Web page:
Restoring the past glory – Rethinking Conservation

Restoring the past glory - Rethinking ConservationThe talk on ‘ReThinking Conservation’ by Ratish Nanda, project director in the Aga Khan Development Network, which was held recently at the National Gallery of Modern Arts, was educative and insightful.

It revolved around renovation and bringing back many heritage buildings and monuments of the country to its past glory.

The talk was attended by many architecture students as well as historians.The pictures shown by Ratish compared the past and present conditions of the monument. They portrayed the massive amount of work that had been done by Ratish and his team.

One of their most prominent works was to renovate Humayun’s Tomb. “In the past, we have renovated several Mughal monuments and that is why Humayun’s Tomb was a huge challenge.

The monument was in a mess when we first inspected the site. The tomb has a lot of visitors and the population in and around the area is also very dense because of the dargah of Hazrat Nizamuddin,” he informs. He adds that the motive was to conserve the age-old monument and enrich the experience of the visitors.

“We needed many craftsmen and most of the funds had to be allotted to them. We used the Geographic Information System (GIS) and thanks to that, every stone was mapped. We had to replace 14 per cent of the stones and in the process had to take the help of people from around the globe,” he notes.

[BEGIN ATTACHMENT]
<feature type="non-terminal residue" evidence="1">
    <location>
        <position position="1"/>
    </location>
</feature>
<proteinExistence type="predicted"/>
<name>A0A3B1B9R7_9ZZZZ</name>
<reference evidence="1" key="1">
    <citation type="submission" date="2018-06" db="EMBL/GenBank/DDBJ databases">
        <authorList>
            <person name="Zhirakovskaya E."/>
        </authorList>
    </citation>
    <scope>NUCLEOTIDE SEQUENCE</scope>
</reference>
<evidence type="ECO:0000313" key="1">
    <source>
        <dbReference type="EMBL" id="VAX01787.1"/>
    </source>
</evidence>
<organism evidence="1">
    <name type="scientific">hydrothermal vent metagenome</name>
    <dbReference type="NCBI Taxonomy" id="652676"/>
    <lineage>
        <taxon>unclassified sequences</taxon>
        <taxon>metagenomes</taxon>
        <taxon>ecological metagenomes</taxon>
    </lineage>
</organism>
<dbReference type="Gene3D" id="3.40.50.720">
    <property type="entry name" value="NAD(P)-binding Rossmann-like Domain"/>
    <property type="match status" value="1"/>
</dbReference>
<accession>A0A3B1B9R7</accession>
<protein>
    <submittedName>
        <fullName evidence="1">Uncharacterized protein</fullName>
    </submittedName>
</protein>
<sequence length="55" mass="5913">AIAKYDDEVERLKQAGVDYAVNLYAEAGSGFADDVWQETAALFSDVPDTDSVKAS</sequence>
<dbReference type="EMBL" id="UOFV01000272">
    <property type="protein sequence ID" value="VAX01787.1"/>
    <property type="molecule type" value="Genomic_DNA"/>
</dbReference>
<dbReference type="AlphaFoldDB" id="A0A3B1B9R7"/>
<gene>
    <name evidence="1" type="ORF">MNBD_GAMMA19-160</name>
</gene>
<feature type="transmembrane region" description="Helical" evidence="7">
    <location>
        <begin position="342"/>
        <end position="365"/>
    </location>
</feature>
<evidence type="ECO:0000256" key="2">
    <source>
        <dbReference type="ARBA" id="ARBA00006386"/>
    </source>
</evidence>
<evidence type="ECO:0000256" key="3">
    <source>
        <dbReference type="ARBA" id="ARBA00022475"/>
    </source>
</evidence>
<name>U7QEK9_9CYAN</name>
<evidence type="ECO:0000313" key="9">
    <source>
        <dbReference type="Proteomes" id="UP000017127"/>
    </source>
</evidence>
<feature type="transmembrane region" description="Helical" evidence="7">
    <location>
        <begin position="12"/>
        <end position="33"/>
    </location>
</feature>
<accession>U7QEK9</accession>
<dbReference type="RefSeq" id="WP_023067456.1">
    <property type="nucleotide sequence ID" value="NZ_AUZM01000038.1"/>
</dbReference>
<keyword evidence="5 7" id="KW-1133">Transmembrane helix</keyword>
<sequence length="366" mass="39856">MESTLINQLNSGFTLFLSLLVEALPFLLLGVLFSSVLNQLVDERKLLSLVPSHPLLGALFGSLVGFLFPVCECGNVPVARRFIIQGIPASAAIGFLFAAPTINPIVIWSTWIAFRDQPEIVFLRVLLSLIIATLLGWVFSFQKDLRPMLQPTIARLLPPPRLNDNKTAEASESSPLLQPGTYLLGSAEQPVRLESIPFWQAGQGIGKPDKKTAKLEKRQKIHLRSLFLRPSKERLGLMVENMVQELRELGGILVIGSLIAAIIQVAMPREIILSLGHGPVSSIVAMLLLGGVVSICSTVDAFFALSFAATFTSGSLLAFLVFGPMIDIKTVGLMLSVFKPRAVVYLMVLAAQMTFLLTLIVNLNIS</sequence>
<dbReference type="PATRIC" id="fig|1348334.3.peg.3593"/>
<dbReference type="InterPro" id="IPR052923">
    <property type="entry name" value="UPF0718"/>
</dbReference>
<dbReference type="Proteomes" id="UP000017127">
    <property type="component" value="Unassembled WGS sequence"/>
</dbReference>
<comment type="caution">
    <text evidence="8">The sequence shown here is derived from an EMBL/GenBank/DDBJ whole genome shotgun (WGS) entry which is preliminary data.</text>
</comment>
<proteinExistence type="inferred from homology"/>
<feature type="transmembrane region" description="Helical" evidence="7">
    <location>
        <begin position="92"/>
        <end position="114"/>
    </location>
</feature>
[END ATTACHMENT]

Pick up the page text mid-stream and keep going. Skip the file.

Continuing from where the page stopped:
One of the most interesting renovation that this team had done was to renovate a 14th century step-well. “There was a massive layer of concrete which had been depositing through years in this well since ages. And the most bizarre fact was that there were 19 families which had been living in and around this well.

We removed this layer of concrete manually and it took us a long time to do it. Chaunsat Khamba, which is the birth place of quawalli in India, was also renovated and today, many artistes perform there,” he adds.

Shraddha, a student, attending the talk was quite impressed. “The pictures that he showed, especially the ones before the work and then after it, were quite impressive. The facts and points that he mentioned would be helpful for my research,”
she notes.

Amit, who was there at the talk, found it interesting. “We never knew that so much work goes into renovating old monuments. The skill and perfection with which the team has worked is commendable,” he says.

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